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P763 Addiction in IBD patients: more than just smoke?

S. Hirschmann1, J. Koehnen*1, B. Schuster2, R. Atreya1, N. Krauss3, J. Mudter4, M. Dauer5, A. Hagel6, M. F. Neurath1, H. Albrecht1,7

1University Erlangen-Nuremberg, Medical Clinic 1, Erlangen, Germany, 2Technical University of Munich, Clinic and Polyclinic for dermatology and allergology Biederstein, Munich, Germany, 3University Hospital of Giessen, Central Interdisciplinary Visceral Medical Endoscopy (ZIVE), Giessen, Germany, 4Hospital Helios Schwerin, Clinic for Gastroenterology and Infectiology, Schwerin, Germany, 5Hospital St. Marien Amberg, Clinic for Internal Medicine II, Amberg, Germany, 6Practice Clinic Schwabach, Schwabach, Germany, 7Hospital Neumarkt, Medical Clinic 2, Neumarkt, Germany

Background

inflammatory bowel disease (IBD) represents a variety of chronic conditions, which may significantly impair the life of affected patients. Addictive behaviour of patients with IBD might significantly influence therapeutic outcome directly and indirectly. Hitherto, however, there exists no structured data about IBD and addiction. Objective of this study was to evaluate if patients with IBD are at higher risk for addictions. Moreover, to support the development of evidence-based tools aiming for improved medical assessment and hereby enable physicians to improve their therapeutic strategies.

Methods

In this prospective multi-centre cross-section analysis, patients with IBD at six specialised IBD departments in Germany were asked to fill out a paper based self-reported anonymous questionnaire with 87 questions covering validated screening tests for the six most common addictions in Germany (alcohol, nicotine, drugs and illegal drugs, gambling, food). Furthermore, current treatment and clinical disease activity, measured by PRO 3-Score, were documented as well.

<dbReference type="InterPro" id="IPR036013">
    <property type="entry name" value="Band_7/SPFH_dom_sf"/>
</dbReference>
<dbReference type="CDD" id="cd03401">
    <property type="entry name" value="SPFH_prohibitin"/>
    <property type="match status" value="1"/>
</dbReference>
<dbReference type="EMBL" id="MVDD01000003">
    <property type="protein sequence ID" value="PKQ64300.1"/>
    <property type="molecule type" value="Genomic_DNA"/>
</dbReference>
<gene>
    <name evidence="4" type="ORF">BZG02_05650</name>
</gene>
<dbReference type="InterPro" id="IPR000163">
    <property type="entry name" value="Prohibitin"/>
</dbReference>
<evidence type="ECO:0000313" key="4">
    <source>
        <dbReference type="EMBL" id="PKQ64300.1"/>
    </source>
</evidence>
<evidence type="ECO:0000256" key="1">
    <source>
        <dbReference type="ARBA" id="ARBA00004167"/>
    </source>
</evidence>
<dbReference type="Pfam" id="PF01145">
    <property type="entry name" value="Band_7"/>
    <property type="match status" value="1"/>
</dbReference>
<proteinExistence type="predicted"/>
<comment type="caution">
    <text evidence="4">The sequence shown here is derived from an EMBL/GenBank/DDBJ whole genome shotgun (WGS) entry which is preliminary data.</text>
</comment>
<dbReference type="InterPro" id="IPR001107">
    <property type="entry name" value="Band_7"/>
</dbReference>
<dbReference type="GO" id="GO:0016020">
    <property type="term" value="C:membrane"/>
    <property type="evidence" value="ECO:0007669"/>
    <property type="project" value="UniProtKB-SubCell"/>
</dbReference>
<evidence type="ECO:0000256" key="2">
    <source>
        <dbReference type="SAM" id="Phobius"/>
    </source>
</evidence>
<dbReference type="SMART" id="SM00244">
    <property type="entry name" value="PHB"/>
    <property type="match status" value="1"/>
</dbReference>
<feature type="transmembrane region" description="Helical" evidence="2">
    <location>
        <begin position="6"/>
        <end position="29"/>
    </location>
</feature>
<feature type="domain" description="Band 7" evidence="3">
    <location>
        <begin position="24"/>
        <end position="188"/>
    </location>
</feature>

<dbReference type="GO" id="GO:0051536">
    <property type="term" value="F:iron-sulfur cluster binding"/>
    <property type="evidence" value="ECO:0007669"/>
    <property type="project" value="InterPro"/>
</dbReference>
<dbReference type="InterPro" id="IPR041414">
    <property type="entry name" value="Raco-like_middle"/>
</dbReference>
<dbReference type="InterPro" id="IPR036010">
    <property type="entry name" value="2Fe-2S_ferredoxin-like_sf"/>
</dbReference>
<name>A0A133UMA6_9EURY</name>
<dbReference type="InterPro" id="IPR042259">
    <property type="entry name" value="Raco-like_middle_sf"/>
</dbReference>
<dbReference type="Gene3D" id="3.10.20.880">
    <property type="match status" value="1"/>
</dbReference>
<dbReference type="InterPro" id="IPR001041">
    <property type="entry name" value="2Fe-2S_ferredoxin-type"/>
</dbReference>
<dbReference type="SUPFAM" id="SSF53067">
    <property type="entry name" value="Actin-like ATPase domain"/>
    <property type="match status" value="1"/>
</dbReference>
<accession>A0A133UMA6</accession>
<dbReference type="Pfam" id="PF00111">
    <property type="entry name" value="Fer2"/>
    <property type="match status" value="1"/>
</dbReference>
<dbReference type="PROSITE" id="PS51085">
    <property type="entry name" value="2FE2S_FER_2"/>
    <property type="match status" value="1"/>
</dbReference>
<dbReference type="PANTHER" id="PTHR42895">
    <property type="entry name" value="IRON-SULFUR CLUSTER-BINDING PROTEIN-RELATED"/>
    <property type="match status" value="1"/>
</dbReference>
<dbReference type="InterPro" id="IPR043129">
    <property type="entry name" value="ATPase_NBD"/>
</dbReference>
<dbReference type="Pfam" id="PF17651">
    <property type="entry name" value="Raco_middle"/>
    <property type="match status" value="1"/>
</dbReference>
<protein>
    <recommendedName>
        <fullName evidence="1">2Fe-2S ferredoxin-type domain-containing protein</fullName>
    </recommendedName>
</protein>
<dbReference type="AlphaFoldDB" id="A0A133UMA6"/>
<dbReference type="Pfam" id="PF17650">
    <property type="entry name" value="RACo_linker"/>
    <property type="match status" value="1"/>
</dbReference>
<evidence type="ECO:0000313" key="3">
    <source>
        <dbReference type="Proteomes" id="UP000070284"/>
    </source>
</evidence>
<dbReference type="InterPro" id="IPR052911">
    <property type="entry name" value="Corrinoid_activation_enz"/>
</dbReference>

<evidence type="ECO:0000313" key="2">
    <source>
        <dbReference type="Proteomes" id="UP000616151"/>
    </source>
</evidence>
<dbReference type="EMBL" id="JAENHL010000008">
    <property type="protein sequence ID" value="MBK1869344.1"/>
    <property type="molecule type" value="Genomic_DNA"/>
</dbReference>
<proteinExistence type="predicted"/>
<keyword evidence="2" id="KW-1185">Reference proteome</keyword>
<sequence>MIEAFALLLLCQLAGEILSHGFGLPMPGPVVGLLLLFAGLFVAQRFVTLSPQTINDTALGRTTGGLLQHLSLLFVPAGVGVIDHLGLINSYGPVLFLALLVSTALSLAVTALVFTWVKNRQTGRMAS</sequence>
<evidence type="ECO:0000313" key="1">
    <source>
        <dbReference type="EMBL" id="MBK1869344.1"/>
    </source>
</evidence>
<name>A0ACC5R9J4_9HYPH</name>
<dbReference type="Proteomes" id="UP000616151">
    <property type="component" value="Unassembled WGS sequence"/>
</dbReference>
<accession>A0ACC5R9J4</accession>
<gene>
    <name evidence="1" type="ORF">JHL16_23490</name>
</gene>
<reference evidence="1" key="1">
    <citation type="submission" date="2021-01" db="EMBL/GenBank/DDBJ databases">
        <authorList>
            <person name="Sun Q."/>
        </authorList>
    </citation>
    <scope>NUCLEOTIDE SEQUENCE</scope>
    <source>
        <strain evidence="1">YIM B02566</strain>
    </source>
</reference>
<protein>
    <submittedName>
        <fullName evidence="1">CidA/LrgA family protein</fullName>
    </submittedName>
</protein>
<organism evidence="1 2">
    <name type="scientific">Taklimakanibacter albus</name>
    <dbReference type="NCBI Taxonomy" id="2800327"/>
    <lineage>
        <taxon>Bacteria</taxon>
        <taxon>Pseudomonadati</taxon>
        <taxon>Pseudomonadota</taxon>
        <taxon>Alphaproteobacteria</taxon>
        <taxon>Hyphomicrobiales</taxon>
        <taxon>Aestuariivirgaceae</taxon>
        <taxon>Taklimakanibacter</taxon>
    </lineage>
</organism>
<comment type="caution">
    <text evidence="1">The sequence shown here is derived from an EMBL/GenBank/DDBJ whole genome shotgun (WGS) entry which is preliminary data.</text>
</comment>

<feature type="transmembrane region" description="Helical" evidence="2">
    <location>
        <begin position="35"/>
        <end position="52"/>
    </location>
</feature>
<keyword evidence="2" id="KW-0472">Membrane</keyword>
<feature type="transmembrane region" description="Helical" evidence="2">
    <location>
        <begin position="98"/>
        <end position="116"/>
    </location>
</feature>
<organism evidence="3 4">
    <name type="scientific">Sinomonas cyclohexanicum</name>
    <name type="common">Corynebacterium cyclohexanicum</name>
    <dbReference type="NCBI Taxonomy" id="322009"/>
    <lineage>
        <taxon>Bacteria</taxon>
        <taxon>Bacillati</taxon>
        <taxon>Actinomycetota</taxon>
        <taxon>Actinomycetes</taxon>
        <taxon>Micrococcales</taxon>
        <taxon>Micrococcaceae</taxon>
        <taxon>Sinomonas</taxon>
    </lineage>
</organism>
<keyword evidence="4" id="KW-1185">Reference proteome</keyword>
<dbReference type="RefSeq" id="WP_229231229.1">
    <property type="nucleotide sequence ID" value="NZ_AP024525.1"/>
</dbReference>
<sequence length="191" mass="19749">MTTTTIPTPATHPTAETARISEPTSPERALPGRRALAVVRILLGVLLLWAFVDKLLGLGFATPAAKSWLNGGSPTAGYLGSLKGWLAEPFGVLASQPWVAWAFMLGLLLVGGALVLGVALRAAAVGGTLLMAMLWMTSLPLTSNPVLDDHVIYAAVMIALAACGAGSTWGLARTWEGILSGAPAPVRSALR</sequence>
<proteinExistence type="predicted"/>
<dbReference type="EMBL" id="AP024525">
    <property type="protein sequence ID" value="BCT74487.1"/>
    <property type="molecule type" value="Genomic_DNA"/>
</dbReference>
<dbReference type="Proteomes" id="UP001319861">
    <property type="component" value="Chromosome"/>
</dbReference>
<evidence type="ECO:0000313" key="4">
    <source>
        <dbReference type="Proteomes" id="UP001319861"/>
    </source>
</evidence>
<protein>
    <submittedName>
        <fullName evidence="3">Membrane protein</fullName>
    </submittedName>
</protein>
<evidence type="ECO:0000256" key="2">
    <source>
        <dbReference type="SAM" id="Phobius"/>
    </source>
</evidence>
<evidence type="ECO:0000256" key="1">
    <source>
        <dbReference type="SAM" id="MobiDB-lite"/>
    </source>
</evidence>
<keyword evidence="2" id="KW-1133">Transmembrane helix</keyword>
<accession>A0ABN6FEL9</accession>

Results

191 patients (92 males, 99 females; mean age 39.0 years (SD 14.0), range 19–69 years) filled out the questionnaire between March and November 2018. Addictive behaviour could be determined at 61 of the 191 patients. The predominant share of these were regular smokers (27.7%), followed by high-risk drinkers (4.2%). 0.5% of the patients showed a severe level of drug abuse, 4.7% were classified as drug abusers on a moderate level. Another 0.5% of the patients were food dependent and 4.7% were at risk of food dependency. There have been no compulsive gamblers. Comparing these results with the general population, a significant higher proportion of IBD patients showed addictive behaviour for nicotine (p = 0.049).

IBD patients with addictive behaviour showed no significantly higher clinical disease activity based on calculation of the PRO 3-score compared with patients without any addictions. Patients with Crohn’s disease were significantly more frequently smokers compared with patients with ulcerative colitis (p = 0.004; smoking in 35.7% of the patients with Crohn’s disease vs. 12.3% of the patients with ulcerative colitis).

Conclusion

Addictive behaviour is not significantly more frequent in patients with IBD compared with the general population except of nicotine abuse. This addiction is significantly more prevalent among patients with Crohn’s disease compared with patients with ulcerative colitis. Taking these results into account, qualified screening measures—particularly smoking assessment—should be implemented in daily practice, especially since addictions do not seem to be associated with higher self-reported disease activity.